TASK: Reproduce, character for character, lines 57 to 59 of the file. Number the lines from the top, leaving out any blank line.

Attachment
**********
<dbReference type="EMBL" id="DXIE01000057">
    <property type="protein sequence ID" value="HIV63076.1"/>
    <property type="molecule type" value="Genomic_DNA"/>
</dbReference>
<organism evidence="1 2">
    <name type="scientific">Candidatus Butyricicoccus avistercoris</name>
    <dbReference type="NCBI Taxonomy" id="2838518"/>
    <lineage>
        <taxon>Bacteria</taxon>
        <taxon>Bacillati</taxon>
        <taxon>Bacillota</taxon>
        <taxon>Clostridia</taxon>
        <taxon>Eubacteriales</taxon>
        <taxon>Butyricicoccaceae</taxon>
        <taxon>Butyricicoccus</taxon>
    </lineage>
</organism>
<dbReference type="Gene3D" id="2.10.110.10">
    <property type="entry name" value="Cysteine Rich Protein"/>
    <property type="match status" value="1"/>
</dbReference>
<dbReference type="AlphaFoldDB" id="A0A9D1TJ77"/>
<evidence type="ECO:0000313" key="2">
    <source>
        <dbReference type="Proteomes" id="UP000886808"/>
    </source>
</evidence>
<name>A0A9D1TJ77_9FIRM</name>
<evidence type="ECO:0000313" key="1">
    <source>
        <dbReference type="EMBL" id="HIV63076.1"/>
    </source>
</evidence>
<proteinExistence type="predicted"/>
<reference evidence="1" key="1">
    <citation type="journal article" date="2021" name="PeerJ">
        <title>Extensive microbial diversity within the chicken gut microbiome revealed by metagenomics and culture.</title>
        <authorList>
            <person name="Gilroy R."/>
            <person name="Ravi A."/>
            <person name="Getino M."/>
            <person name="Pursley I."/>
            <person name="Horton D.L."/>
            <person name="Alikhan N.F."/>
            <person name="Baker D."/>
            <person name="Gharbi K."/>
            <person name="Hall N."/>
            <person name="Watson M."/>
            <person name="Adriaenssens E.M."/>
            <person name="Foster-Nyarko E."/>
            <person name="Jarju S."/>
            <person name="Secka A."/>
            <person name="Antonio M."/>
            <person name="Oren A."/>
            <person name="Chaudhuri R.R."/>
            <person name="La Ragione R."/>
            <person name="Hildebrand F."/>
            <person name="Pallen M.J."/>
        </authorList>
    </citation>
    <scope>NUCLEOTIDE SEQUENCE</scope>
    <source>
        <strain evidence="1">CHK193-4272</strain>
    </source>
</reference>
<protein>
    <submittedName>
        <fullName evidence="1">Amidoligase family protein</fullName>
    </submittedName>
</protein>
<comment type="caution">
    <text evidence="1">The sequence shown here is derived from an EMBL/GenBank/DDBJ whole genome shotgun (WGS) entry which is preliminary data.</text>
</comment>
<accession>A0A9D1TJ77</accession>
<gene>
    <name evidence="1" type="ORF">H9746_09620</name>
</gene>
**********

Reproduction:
            <person name="Hildebrand F."/>
            <person name="Pallen M.J."/>
        </authorList>